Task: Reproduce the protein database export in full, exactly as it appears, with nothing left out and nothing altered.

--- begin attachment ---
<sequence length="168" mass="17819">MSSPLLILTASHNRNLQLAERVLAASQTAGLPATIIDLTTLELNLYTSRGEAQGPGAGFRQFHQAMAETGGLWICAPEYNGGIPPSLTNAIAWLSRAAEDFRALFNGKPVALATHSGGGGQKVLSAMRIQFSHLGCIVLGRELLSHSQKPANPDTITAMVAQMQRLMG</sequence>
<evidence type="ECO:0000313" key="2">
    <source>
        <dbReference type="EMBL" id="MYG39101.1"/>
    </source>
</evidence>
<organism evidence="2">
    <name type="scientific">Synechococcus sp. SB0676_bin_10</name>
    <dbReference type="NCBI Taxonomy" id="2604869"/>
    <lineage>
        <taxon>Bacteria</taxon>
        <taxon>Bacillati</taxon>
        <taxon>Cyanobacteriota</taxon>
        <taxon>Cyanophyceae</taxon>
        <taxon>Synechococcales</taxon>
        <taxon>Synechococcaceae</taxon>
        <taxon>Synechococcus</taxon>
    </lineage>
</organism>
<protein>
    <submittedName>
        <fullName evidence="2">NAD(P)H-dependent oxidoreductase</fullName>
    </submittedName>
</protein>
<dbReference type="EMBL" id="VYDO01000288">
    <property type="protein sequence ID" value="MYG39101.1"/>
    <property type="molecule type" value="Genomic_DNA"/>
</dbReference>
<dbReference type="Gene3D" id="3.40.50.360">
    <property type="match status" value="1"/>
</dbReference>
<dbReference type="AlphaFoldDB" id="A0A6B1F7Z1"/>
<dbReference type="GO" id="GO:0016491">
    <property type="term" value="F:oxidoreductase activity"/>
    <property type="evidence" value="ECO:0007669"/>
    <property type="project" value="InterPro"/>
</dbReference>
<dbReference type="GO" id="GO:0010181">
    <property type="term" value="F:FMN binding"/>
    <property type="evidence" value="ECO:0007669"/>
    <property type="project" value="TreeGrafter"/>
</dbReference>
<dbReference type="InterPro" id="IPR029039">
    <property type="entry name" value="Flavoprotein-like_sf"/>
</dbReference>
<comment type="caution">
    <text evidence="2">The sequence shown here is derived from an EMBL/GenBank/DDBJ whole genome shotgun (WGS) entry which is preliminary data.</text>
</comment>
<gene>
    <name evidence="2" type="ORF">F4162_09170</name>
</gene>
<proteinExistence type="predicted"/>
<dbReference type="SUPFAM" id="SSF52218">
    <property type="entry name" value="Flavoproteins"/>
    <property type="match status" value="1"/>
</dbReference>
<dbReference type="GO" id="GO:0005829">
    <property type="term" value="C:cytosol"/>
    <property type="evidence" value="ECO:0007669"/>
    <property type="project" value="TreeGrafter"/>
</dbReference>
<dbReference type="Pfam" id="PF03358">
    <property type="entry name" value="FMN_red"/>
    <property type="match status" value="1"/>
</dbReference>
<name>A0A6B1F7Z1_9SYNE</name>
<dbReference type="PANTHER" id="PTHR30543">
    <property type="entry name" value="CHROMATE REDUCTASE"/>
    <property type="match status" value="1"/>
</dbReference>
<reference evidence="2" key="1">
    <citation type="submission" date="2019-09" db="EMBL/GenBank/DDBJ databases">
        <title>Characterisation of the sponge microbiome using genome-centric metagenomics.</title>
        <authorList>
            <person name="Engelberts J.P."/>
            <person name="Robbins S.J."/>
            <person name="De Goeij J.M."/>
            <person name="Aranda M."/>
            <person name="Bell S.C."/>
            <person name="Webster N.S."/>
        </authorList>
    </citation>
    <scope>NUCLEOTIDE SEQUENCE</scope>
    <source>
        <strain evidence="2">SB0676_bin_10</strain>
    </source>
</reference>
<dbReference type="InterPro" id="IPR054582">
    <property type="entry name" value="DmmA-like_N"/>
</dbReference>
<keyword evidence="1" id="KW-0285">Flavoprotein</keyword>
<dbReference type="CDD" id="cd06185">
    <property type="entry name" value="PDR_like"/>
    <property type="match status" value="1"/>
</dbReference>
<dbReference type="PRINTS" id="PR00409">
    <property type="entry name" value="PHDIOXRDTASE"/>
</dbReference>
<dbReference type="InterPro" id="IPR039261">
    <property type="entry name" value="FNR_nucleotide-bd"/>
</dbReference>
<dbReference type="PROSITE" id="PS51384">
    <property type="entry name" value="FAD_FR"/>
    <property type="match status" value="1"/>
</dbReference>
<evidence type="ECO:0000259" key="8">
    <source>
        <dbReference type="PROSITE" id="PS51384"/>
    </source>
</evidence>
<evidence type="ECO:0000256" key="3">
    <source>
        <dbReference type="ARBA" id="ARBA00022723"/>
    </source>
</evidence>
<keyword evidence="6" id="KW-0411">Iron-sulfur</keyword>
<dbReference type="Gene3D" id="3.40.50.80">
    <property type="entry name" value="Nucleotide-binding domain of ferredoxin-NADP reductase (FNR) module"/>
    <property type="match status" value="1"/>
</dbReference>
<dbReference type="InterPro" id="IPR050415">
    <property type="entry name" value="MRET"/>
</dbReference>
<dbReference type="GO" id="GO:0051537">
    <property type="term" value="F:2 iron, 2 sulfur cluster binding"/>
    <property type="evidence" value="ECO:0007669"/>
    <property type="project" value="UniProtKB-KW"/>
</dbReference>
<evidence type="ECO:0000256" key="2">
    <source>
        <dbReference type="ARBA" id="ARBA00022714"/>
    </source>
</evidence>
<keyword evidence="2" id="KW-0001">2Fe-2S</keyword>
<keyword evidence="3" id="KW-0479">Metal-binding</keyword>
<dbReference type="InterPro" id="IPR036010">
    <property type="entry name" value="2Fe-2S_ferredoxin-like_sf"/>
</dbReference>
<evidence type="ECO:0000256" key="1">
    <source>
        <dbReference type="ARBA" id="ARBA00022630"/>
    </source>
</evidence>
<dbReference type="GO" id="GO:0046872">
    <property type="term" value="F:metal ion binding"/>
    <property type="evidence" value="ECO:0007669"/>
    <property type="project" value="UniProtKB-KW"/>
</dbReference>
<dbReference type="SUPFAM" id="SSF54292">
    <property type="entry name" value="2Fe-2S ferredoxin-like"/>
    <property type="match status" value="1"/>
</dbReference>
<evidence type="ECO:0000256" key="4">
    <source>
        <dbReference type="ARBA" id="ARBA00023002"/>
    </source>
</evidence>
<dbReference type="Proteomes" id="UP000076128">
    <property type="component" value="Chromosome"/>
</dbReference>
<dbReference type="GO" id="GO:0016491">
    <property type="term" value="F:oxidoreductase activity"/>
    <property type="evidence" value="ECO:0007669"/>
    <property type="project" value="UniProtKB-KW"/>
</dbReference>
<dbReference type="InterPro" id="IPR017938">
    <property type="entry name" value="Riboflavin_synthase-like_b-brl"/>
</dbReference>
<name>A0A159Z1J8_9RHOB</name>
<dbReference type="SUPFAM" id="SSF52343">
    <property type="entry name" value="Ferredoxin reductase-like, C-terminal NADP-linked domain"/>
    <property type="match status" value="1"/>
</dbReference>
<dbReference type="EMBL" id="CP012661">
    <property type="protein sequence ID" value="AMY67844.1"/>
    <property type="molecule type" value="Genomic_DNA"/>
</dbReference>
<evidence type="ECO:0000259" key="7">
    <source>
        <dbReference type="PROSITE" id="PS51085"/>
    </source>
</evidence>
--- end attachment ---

<sequence length="168" mass="17819">MSSPLLILTASHNRNLQLAERVLAASQTAGLPATIIDLTTLELNLYTSRGEAQGPGAGFRQFHQAMAETGGLWICAPEYNGGIPPSLTNAIAWLSRAAEDFRALFNGKPVALATHSGGGGQKVLSAMRIQFSHLGCIVLGRELLSHSQKPANPDTITAMVAQMQRLMG</sequence>
<evidence type="ECO:0000313" key="2">
    <source>
        <dbReference type="EMBL" id="MYG39101.1"/>
    </source>
</evidence>
<organism evidence="2">
    <name type="scientific">Synechococcus sp. SB0676_bin_10</name>
    <dbReference type="NCBI Taxonomy" id="2604869"/>
    <lineage>
        <taxon>Bacteria</taxon>
        <taxon>Bacillati</taxon>
        <taxon>Cyanobacteriota</taxon>
        <taxon>Cyanophyceae</taxon>
        <taxon>Synechococcales</taxon>
        <taxon>Synechococcaceae</taxon>
        <taxon>Synechococcus</taxon>
    </lineage>
</organism>
<protein>
    <submittedName>
        <fullName evidence="2">NAD(P)H-dependent oxidoreductase</fullName>
    </submittedName>
</protein>
<dbReference type="EMBL" id="VYDO01000288">
    <property type="protein sequence ID" value="MYG39101.1"/>
    <property type="molecule type" value="Genomic_DNA"/>
</dbReference>
<dbReference type="Gene3D" id="3.40.50.360">
    <property type="match status" value="1"/>
</dbReference>
<dbReference type="AlphaFoldDB" id="A0A6B1F7Z1"/>
<dbReference type="GO" id="GO:0016491">
    <property type="term" value="F:oxidoreductase activity"/>
    <property type="evidence" value="ECO:0007669"/>
    <property type="project" value="InterPro"/>
</dbReference>
<dbReference type="GO" id="GO:0010181">
    <property type="term" value="F:FMN binding"/>
    <property type="evidence" value="ECO:0007669"/>
    <property type="project" value="TreeGrafter"/>
</dbReference>
<dbReference type="InterPro" id="IPR029039">
    <property type="entry name" value="Flavoprotein-like_sf"/>
</dbReference>
<comment type="caution">
    <text evidence="2">The sequence shown here is derived from an EMBL/GenBank/DDBJ whole genome shotgun (WGS) entry which is preliminary data.</text>
</comment>
<gene>
    <name evidence="2" type="ORF">F4162_09170</name>
</gene>
<proteinExistence type="predicted"/>
<dbReference type="SUPFAM" id="SSF52218">
    <property type="entry name" value="Flavoproteins"/>
    <property type="match status" value="1"/>
</dbReference>
<dbReference type="GO" id="GO:0005829">
    <property type="term" value="C:cytosol"/>
    <property type="evidence" value="ECO:0007669"/>
    <property type="project" value="TreeGrafter"/>
</dbReference>
<dbReference type="Pfam" id="PF03358">
    <property type="entry name" value="FMN_red"/>
    <property type="match status" value="1"/>
</dbReference>
<name>A0A6B1F7Z1_9SYNE</name>
<dbReference type="PANTHER" id="PTHR30543">
    <property type="entry name" value="CHROMATE REDUCTASE"/>
    <property type="match status" value="1"/>
</dbReference>
<reference evidence="2" key="1">
    <citation type="submission" date="2019-09" db="EMBL/GenBank/DDBJ databases">
        <title>Characterisation of the sponge microbiome using genome-centric metagenomics.</title>
        <authorList>
            <person name="Engelberts J.P."/>
            <person name="Robbins S.J."/>
            <person name="De Goeij J.M."/>
            <person name="Aranda M."/>
            <person name="Bell S.C."/>
            <person name="Webster N.S."/>
        </authorList>
    </citation>
    <scope>NUCLEOTIDE SEQUENCE</scope>
    <source>
        <strain evidence="2">SB0676_bin_10</strain>
    </source>
</reference>
<dbReference type="InterPro" id="IPR054582">
    <property type="entry name" value="DmmA-like_N"/>
</dbReference>
<keyword evidence="1" id="KW-0285">Flavoprotein</keyword>
<dbReference type="CDD" id="cd06185">
    <property type="entry name" value="PDR_like"/>
    <property type="match status" value="1"/>
</dbReference>
<dbReference type="PRINTS" id="PR00409">
    <property type="entry name" value="PHDIOXRDTASE"/>
</dbReference>
<dbReference type="InterPro" id="IPR039261">
    <property type="entry name" value="FNR_nucleotide-bd"/>
</dbReference>
<dbReference type="PROSITE" id="PS51384">
    <property type="entry name" value="FAD_FR"/>
    <property type="match status" value="1"/>
</dbReference>
<evidence type="ECO:0000259" key="8">
    <source>
        <dbReference type="PROSITE" id="PS51384"/>
    </source>
</evidence>
<evidence type="ECO:0000256" key="3">
    <source>
        <dbReference type="ARBA" id="ARBA00022723"/>
    </source>
</evidence>
<keyword evidence="6" id="KW-0411">Iron-sulfur</keyword>
<dbReference type="Gene3D" id="3.40.50.80">
    <property type="entry name" value="Nucleotide-binding domain of ferredoxin-NADP reductase (FNR) module"/>
    <property type="match status" value="1"/>
</dbReference>
<dbReference type="InterPro" id="IPR050415">
    <property type="entry name" value="MRET"/>
</dbReference>
<dbReference type="GO" id="GO:0051537">
    <property type="term" value="F:2 iron, 2 sulfur cluster binding"/>
    <property type="evidence" value="ECO:0007669"/>
    <property type="project" value="UniProtKB-KW"/>
</dbReference>
<evidence type="ECO:0000256" key="2">
    <source>
        <dbReference type="ARBA" id="ARBA00022714"/>
    </source>
</evidence>
<keyword evidence="2" id="KW-0001">2Fe-2S</keyword>
<keyword evidence="3" id="KW-0479">Metal-binding</keyword>
<dbReference type="InterPro" id="IPR036010">
    <property type="entry name" value="2Fe-2S_ferredoxin-like_sf"/>
</dbReference>
<evidence type="ECO:0000256" key="1">
    <source>
        <dbReference type="ARBA" id="ARBA00022630"/>
    </source>
</evidence>
<dbReference type="GO" id="GO:0046872">
    <property type="term" value="F:metal ion binding"/>
    <property type="evidence" value="ECO:0007669"/>
    <property type="project" value="UniProtKB-KW"/>
</dbReference>
<dbReference type="SUPFAM" id="SSF54292">
    <property type="entry name" value="2Fe-2S ferredoxin-like"/>
    <property type="match status" value="1"/>
</dbReference>
<evidence type="ECO:0000256" key="4">
    <source>
        <dbReference type="ARBA" id="ARBA00023002"/>
    </source>
</evidence>
<dbReference type="Proteomes" id="UP000076128">
    <property type="component" value="Chromosome"/>
</dbReference>
<dbReference type="GO" id="GO:0016491">
    <property type="term" value="F:oxidoreductase activity"/>
    <property type="evidence" value="ECO:0007669"/>
    <property type="project" value="UniProtKB-KW"/>
</dbReference>
<dbReference type="InterPro" id="IPR017938">
    <property type="entry name" value="Riboflavin_synthase-like_b-brl"/>
</dbReference>
<name>A0A159Z1J8_9RHOB</name>
<dbReference type="SUPFAM" id="SSF52343">
    <property type="entry name" value="Ferredoxin reductase-like, C-terminal NADP-linked domain"/>
    <property type="match status" value="1"/>
</dbReference>
<dbReference type="EMBL" id="CP012661">
    <property type="protein sequence ID" value="AMY67844.1"/>
    <property type="molecule type" value="Genomic_DNA"/>
</dbReference>
<evidence type="ECO:0000259" key="7">
    <source>
        <dbReference type="PROSITE" id="PS51085"/>
    </source>
</evidence>